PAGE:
Elana Buch is an Associate Professor in the Department of Anthropology at the University of Iowa. A sociocultural, medical, and applied anthropologist, Dr. Buch received her M.S.W. and Ph.D. from the University of Michigan's Joint Program in Social Work and Social Science (Anthropology). She is broadly interested in the ways that large scale sociocultural changes shape and are shaped by everyday practice and intimate relationships and how these together generate forms of social difference and inequality. Her research focuses on how inequality is implicated in the emerging ways that people, families, and states organize kinship, labor, and caregiving in the wake of population aging.
Her first book, Inequalities of Aging: Paradoxes of Independence in American Home Care (2018, NYU Press) shows how the work that enables a growing number of older adults to age independently also generates profound social inequalities. In addition, she has published articles and chapters theorizing the role of embodiment, rites of passage, gift exchange, and personhood in aging and caregiving.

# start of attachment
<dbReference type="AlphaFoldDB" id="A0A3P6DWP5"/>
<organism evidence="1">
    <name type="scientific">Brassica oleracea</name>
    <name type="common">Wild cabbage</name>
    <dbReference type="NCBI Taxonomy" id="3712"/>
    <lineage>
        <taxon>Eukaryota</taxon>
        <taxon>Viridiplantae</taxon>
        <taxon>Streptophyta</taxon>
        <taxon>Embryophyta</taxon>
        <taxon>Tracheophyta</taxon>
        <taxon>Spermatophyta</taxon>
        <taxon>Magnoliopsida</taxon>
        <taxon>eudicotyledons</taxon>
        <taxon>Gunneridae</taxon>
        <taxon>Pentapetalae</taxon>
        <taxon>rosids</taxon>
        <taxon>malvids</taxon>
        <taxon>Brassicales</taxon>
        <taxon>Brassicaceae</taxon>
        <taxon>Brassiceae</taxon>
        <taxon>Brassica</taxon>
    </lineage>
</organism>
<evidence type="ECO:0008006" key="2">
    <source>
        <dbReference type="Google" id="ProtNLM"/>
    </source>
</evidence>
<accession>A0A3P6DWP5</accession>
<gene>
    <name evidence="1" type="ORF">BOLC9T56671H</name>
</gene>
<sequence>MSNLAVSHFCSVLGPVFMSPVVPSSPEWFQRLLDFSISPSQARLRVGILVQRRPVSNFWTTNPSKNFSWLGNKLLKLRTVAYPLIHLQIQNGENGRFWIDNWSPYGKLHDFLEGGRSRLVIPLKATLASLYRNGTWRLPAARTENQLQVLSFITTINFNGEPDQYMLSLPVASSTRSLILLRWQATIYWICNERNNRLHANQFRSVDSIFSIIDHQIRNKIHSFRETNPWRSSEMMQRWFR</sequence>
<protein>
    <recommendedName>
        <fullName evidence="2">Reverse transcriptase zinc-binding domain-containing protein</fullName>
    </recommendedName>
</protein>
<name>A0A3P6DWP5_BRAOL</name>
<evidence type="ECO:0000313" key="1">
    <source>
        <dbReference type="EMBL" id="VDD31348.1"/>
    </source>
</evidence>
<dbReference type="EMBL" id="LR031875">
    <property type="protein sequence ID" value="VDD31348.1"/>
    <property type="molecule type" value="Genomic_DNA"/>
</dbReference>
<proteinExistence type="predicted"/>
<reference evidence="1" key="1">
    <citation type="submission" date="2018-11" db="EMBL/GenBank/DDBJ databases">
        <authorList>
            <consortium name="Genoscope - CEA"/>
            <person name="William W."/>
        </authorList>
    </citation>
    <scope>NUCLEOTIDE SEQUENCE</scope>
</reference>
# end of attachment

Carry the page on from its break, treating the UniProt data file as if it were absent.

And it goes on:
Dr. Buch is at work on two new ethnographic projects. Transforming Care on the American Prairie investigates how migration and economic change are reshaping ecological, familial, and communal care practices in rural America. In New Love in Later Life: Intimacy and Kinship in Old Age, Dr. Buch examines the ways that older adults’ new romantic relationships are reshaping the meanings of both kinship and intimacy in the United States.
ANTH:2100 Anthropology & Contemporary World Problems
ANTH:2102 Anthropology of Marriage and Family
ANTH:2181 The Anthropology of Aging
ANTH:3117 Using Ethnographic Methods
ANTH:3151 The Anthropology of the Beginnings and Ends of Life
ANTH:3152 Anthropology of Caregiving and Health
ANTH:5130 Food, Cultural, and Society
ANTH:6115 Ethnographic Field Methods